Industry organisations have welcomed Education Secretary Michael Gove's announcement today of fundamental overhaul in the way ICT is taught in schools.
Both BCS, The Chartered Institute for IT and supplier body Intellect gave his shakeup warm welcome.
Bill Mitchell, Director BCS Academy of Computing says: "BCS is extremely pleased that Michael Gove has publically endorsed the importance of teaching computer science in schools. His new proposals, particularly the suggestion that if a new rigorous GCSE in computer science is developed it might be included in the EBaac, are also a significant first step towards enabling schools to teach computer science.
"Good schools will now be free to teach the underpinning principles and concepts of computer science through imaginative and rigorous curricula such as the Computing at School (CAS) curriculum, which is endorsed by both Microsoft and Google."
Phil Smith CEO Cisco UK and Ireland agreed. "Young people today have a relationship with technology and an affinity for computers and IT which is unique and vastly different to any other generation. It is essential to the future of the British economy that we address the shortcomings in ICT education and help school children and students to maximise their potential – failure to do this will result in a detrimental skills shortage for IT in the very near future.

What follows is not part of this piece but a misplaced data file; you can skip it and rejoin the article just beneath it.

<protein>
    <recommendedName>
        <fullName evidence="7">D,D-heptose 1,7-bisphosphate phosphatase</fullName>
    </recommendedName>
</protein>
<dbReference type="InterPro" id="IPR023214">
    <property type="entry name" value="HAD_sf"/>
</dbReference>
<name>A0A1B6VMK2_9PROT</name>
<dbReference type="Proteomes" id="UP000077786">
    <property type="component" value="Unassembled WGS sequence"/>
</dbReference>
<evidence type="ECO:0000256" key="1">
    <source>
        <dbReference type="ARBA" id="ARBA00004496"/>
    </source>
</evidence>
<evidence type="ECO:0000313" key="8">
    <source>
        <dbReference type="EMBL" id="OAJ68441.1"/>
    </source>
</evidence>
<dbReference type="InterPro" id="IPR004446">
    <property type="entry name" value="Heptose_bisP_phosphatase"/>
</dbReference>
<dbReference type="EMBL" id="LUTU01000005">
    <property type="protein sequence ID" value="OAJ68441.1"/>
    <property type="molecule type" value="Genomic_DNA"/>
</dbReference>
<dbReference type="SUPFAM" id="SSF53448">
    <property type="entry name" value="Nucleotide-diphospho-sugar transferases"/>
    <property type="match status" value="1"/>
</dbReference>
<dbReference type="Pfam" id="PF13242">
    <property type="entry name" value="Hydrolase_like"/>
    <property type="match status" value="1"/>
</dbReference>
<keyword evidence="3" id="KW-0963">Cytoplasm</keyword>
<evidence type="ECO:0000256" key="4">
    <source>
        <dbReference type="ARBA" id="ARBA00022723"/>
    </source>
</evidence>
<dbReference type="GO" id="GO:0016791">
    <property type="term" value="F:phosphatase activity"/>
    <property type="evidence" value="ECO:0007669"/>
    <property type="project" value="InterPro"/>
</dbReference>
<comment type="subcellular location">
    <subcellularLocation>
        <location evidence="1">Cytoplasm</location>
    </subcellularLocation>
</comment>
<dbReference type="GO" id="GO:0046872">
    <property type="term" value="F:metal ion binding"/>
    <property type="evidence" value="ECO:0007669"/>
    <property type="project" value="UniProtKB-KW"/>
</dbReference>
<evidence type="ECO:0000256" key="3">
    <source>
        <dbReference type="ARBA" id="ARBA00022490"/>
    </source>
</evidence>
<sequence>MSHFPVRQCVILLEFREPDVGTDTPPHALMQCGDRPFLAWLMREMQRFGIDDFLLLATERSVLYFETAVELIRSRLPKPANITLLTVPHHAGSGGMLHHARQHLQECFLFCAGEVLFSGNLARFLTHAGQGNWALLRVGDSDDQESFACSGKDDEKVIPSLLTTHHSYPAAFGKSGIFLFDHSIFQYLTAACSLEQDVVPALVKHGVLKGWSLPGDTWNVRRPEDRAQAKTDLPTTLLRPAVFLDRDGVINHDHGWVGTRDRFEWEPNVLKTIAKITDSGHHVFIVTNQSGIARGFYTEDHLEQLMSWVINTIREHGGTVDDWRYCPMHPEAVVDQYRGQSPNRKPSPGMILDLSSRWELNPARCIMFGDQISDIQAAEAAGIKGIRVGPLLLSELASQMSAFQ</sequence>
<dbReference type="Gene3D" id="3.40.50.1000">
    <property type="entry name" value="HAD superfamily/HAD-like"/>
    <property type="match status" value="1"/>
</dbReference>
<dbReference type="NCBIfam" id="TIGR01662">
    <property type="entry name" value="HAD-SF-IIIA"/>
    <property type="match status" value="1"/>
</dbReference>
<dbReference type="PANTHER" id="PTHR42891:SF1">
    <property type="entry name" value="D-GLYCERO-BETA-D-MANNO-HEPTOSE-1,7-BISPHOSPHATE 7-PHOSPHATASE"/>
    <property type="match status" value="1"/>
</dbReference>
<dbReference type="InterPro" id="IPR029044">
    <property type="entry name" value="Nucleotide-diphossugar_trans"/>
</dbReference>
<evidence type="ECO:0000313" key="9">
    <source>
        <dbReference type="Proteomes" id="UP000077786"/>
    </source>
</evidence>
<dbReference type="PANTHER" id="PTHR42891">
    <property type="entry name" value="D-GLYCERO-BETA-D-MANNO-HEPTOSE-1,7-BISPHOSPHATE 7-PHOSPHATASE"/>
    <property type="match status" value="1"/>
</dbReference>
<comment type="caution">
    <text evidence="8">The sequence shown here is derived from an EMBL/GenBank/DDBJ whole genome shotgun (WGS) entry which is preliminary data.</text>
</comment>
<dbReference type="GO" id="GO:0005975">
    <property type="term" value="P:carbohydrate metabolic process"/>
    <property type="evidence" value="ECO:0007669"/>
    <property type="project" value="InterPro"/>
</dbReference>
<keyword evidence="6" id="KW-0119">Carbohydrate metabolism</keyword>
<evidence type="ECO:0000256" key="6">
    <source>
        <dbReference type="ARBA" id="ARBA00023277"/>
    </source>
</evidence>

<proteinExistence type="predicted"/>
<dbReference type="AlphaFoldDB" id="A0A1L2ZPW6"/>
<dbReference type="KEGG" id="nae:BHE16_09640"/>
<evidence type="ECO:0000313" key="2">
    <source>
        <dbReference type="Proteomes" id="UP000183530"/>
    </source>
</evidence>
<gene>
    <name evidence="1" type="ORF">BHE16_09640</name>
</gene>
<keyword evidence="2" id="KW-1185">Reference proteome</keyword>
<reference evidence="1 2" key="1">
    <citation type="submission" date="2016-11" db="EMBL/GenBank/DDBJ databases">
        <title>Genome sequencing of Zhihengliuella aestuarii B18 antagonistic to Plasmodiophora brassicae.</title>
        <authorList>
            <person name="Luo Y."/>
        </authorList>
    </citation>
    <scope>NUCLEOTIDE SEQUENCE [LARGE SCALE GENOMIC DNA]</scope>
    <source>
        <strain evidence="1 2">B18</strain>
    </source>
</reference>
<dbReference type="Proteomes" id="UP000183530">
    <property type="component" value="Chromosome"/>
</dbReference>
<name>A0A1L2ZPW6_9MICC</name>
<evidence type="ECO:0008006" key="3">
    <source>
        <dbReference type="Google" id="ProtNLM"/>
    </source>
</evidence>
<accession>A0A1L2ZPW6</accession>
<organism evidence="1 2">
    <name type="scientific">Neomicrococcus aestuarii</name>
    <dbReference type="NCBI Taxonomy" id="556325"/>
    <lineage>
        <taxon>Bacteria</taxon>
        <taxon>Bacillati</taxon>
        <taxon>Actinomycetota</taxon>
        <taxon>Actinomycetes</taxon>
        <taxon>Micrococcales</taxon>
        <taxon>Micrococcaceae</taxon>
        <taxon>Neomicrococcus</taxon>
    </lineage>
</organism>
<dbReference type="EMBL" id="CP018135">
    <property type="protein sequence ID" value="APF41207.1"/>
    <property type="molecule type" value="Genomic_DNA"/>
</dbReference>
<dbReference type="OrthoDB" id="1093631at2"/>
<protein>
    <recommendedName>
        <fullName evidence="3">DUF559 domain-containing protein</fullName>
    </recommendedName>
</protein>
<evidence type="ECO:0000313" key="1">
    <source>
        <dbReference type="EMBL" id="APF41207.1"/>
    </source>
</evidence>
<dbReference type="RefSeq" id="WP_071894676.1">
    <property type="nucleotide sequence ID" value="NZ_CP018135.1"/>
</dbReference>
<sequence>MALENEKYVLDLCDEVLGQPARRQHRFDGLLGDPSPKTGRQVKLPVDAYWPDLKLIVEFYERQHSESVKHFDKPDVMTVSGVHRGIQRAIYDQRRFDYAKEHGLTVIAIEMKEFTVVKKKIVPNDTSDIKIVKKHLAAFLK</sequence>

The ICT suppliers' organisation Intellect said the changes were in line with its representations to the Department for Education last year, during a review of the national curriculum.
John Hoggard, Intellect's Head of Government & Education said: "Our member companies are committed to helping schools teach this new generation of lessons. The announcement today is a vital first step to ensure continued growth and competitiveness of the UK. We will continue to push for schools to build students' skills through embedding tech into teaching of all other subjects."
The process will not be easy. The BCS warned: "There are major challenges ahead not least because there is a shortage of both intellectually challenging GCSE qualifications and teachers with expert computer science knowledge. However, together with Computing at School and collaborating with groups like Next Gen, our experience and resources mean that we are ideally placed to provide teachers with what they need to teach both digital skills and computer science."
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